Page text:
Product strategy and development software firm Wizeline just bought its own spinoff services company to help companies build internal technology products and services.
The company has announced plans to acquire full stack technology development firm Wize Services a year after it was launched, in a share deal.
Founded by Bismark Lepe, former Google employee and founder of video content platform firm Ooyala, Wizeline was conceived to help companies streamline the product development process.
“At Google it didn’t matter that a lot of products and features that were built were never used,” he said. “But at Ooyala, because we didn’t figure out a legal way to print money, every wasted day working on a product that was never released, used, or sold could have been used for other products.
Many firms faced that problem, so Wizeline’s VC funding was spent on development and marketing an online software platform to manage them through that process. Still, Lepe found many customers without the required engineers, designers and project managers to carry out their product development strategies.
He spent his own money to start Wize Services, which would provide the talent necessary to take on those tech projects for them. The company dealt with customers in industries like media, banking, and travel, specializing in technologies based on machine learning and chatbots.
CIO customers provided with talent ‘pods’
Who would be typical customers in those organizations? “The chief innovation officer, who is usually just responsible for coming up with big ideas and figuring out how that company is going to compete with new entrants,” he said. “We’d become their development team because usually, that person doesn’t have a development team.”
Wize Services provides ‘pods’ of engineers, UX designers, tech writers and project managers who would take these projects on. It typically focuses on long-term, difficult projects for Fortune 150 clients.
The services company had to operate independently of Wizeline, even though it shared the same office, because Lepe didn’t want Wizeline’s VC funders to feel as though he was being distracted by another venture. Wize Services had another CEO, and his Wizeline sales people were not allowed to sell Wize Services to clients.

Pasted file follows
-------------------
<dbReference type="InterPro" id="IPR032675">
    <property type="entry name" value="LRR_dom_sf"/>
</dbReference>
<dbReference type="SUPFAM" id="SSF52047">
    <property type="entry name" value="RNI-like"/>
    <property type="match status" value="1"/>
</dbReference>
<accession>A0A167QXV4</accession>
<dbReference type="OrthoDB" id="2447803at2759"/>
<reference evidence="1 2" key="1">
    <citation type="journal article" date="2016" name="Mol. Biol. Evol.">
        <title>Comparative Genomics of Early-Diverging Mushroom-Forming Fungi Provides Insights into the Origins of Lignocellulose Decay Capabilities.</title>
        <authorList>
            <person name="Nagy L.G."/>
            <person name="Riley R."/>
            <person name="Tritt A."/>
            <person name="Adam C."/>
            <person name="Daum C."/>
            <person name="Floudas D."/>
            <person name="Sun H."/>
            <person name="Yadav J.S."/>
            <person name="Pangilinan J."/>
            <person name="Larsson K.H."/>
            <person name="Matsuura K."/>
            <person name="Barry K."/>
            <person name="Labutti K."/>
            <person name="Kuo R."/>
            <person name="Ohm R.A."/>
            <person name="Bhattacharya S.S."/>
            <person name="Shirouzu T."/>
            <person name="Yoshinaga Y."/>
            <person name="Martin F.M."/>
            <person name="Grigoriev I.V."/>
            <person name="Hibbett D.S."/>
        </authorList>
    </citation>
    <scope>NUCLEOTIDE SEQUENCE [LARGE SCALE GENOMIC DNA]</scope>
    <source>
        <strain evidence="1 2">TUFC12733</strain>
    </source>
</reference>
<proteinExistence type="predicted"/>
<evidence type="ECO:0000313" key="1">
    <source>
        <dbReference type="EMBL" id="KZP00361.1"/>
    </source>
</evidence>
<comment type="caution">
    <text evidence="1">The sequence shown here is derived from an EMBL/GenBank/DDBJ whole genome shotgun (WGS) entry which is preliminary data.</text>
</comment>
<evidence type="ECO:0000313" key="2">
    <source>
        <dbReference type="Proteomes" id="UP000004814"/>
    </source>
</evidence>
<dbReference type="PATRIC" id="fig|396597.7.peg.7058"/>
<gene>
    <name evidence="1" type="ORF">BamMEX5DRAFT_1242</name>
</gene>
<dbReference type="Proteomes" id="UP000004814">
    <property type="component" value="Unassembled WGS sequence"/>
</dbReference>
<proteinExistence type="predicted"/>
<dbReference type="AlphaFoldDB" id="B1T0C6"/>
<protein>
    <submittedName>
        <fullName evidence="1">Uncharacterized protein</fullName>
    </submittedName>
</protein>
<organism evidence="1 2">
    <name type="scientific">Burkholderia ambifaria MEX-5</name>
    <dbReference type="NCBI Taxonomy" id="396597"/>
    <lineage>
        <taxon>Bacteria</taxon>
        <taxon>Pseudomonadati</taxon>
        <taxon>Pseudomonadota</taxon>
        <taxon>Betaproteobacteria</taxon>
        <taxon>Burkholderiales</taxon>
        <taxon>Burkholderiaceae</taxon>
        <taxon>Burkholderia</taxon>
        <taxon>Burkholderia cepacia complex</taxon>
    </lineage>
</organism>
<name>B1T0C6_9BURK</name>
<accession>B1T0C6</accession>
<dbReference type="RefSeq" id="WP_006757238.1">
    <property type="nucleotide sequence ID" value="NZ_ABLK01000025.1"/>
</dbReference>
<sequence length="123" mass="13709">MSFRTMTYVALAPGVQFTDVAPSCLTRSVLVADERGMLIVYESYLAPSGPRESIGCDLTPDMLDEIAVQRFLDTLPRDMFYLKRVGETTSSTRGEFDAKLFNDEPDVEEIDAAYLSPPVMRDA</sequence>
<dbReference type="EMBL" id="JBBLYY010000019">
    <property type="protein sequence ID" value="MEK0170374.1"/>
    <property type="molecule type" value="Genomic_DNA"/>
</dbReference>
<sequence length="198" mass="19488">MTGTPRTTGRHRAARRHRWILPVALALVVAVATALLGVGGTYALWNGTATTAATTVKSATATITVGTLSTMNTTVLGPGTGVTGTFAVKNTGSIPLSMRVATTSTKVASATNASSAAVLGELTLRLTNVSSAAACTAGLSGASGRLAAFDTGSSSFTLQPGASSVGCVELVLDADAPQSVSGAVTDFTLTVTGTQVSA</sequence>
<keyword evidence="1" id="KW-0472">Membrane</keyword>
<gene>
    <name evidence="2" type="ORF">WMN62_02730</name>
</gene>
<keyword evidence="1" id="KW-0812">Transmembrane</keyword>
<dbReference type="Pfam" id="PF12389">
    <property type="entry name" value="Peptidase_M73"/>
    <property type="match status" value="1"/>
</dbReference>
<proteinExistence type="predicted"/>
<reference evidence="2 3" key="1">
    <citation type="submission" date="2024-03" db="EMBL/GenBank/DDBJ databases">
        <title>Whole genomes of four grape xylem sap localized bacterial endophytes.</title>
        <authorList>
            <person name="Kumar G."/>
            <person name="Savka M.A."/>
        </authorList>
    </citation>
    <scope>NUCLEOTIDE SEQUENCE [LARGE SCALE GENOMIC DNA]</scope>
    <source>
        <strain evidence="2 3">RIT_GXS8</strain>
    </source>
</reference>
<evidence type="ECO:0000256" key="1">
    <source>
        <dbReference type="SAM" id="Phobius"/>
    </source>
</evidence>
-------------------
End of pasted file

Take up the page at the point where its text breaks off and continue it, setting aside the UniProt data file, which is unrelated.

Now, the fire gap is gone. Wize Services is doing well, with about 60 staff, and will bolster Wizeline’s entire headcount to around 110. That’ll hit 200 by year’s end, when it should also be profitable, he said.
Significantly, Wizeline as an entity will be cashflow positive in Q3 and will shoot for profitability by the end of the year, after the acquisition has taken place. Lepe envisages software constituting no more than 30 per cent of its entire revenue, with services (which is what the acquisition brings to the mix) making up the rest. Wizeline’s revenue was growing at two-three times per year, he said, while Wize Services was hitting five to 10 times growth.
Find the margin in talent
That reflects the different nature of SaaS sales as opposed to service sales, which are a very high margin business, he said. “Both were doing well, but from top line perspective the services biz was growing much faster.”
Both Wizeline and Wize Services nearshored their development, in Guadalajara and Jalisco, Mexico. This began at Ooyala, when Lepe worked with a consultant on talent acquisition who eventually chose Mexico for its proximity, talent, and price.
“There was a tremendous talent pool here that was relatively untapped,” he said. “Most of the talent there would become disenchanted and move to the U.S. to work for the Facebooks, Googles, and Amazons because the software jobs that they had here were all services-based.
This idea – that development talent is thin on the ground in the U.S. – is now driving Wizeline’s pitch. Don’t worry about hyperscale companies snarfing all the tech talent, goes the messaging – it has access to the talent you need. For a nice margin, of course.